A World of Peace? Towards a “Principled Foreign Policy” Based on Cooperation, Mutual Respect, International Law

Extracts from ‘Another World is Possible', John McDonnell, 2007

The British and US governments have taken on the role of self-appointed global enforcers of the new world order, or rather disorder, that has emerged since the end of the Cold War. Far from solving issues like terrorism, their approach has more often than not made them more intractable.

Britain was committed by New Labour to a perpetual ‘war on terror’ now rebranded by Washington as ‘The Long War’ that is based on simplistic notions of ‘good and evil’ and the imperial concept of a ‘clash of civilisations’.  (Ed: following Conservative governments have made the same commitment).

After listing the number of Iraqi civilian deaths McDonnell cites the US government’s National Interest Estimate that the conflict has ‘greatly increased the spread of the Al-Qaeda ideological virus’ and the rising number of terrorist attacks he ends, “Some 55% in Britain say they feel the government’s policies have made the country a more dangerous place” (link added).

The European Parliament approved a damning report on secret CIA flights, allowing the US to forcibly remove terror suspects through the illegal practice of ‘extraordinary rendition’, taking suspects to states where they could face torture. British intelligence informed the CIA that British citizens, falsely described as Islamist were travelling from the UK to Gambia. Some were imprisoned on Guantanamo Bay where many testified that they were mistreated.

Selective ethics

While British governments have boycotted the democratically-elected Hamas government, they have been willing to aid and protect the feudal Saudi regime. The BAE investigation (link added) was dropped because to continue, according to the Attorney General, would not be in the national interest – this at a time when the government was pursuing a £40bn arms deal with Saudi Arabia

Arms and technology continue to be sold to ‘countries of major concern’ and the development of the replacement Trident nuclear programme despite its treaty commitments to nuclear non-proliferation was ‘forced through Parliament’. A new approach is absolutely needed.


New Labour and successive governments have willingly accepted the transfer of decision-making powers to the WTO, IMF and the World Bank which have driven globalisation. The WTO promotes liberalisation of trade rules at the expense of developing countries, giving corporations wide intellectual property powers to patent basic commodities like rice. The World Bank has made privatisation of scarce resources like water a condition of many of its loans and the IMF’s structural adjustment programmes” leading to cuts in social spending. New democratic global governance structures are needed, representing the interests of all on an equal and fair basis.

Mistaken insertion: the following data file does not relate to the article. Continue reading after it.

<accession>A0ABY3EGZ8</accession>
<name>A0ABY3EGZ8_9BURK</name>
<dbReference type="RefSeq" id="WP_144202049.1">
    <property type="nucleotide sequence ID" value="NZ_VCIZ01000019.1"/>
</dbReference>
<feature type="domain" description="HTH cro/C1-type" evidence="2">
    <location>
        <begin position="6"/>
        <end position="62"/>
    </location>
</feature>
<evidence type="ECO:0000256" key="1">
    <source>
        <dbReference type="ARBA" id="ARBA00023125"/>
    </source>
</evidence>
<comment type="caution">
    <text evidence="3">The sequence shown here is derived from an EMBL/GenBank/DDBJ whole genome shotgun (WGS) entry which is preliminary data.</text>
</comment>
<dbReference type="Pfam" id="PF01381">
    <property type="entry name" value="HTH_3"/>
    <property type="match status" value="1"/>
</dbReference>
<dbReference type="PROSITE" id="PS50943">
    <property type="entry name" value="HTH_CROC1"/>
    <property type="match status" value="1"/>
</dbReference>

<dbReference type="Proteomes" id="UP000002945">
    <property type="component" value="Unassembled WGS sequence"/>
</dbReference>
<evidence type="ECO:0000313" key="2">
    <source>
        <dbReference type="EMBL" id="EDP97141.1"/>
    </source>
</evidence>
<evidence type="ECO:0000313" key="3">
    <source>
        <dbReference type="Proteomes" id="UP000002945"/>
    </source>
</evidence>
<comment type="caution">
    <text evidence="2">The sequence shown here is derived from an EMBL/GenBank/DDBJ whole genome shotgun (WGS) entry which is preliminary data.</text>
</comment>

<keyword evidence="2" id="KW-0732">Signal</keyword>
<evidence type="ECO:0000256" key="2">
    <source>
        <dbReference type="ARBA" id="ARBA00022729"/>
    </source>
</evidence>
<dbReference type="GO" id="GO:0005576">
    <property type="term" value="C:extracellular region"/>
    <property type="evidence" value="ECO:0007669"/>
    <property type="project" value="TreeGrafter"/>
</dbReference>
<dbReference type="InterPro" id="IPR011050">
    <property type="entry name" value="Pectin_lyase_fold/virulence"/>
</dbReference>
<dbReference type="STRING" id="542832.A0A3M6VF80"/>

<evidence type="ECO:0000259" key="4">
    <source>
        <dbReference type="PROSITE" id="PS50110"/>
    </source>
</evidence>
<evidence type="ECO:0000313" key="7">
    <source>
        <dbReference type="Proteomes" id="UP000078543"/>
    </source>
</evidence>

Aid to developing countries is too often subordinate to the opening up of markets on terms that ultimately benefit the donor countries. If current trends continue the UN HDR for 2005 warned that the Millennium Development Goals (thought to be achievable by 2015) will be missed by a wide margin and this failure will have profound implications not just for the world’s poor but for global peace, prosperity and security.

A radical new approach is needed in developing a principled foreign policy based on co-operation, mutual respect, fair trade and adherence to international law. John McDonnell’s recommendations for a new policy framework would include:

  • The withdrawal of British troops from Iraq and Afghanistan alongside a pledge that a British government will never again carry out unilateral, pre-emptive acts of aggression against a sovereign nation (Ed: and, in the light of post 2007 developments, would never again give covert assistance to other states undertaking such operations).
  • The establishment of a Ministry for Peace at the heart of government. Based on its experience of securing peace in Northern Ireland, Britain could transform its role in the world from military aggressor to one of conflict prevention and conflict resolution.
  • Scrapping the Trident replacement programme, which would be the signal for winding down of Britain’s arms industry, with a parallel programme of arms conversion to create alternative jobs and alternate uses for production plants.
  • An end to double standards whereby Britain is silent on human rights abuses committed by ‘friendly’ governments like Columbia, Russia, the Saudis, Egypt and the US.
  • A campaign for an alternative European model based on social equality, redistribution of wealth and democratic rights.
  • An end to the refusal to deal with the Palestinian government; convening of an international conference with the stated aim of creating a viable Palestinian state.
  • Support for countries like Venezuelan Bolivia, Cuba and other countries pursuing policies that create alternatives to the market economy and control of TNCs, the WTO and the IMF.
  • An increase in the international development budget to 1% of GDP and the promotion of reformed democratic structures of world governance.

As John McDonnell says: another way is possible.

Articles by: John McDonnell

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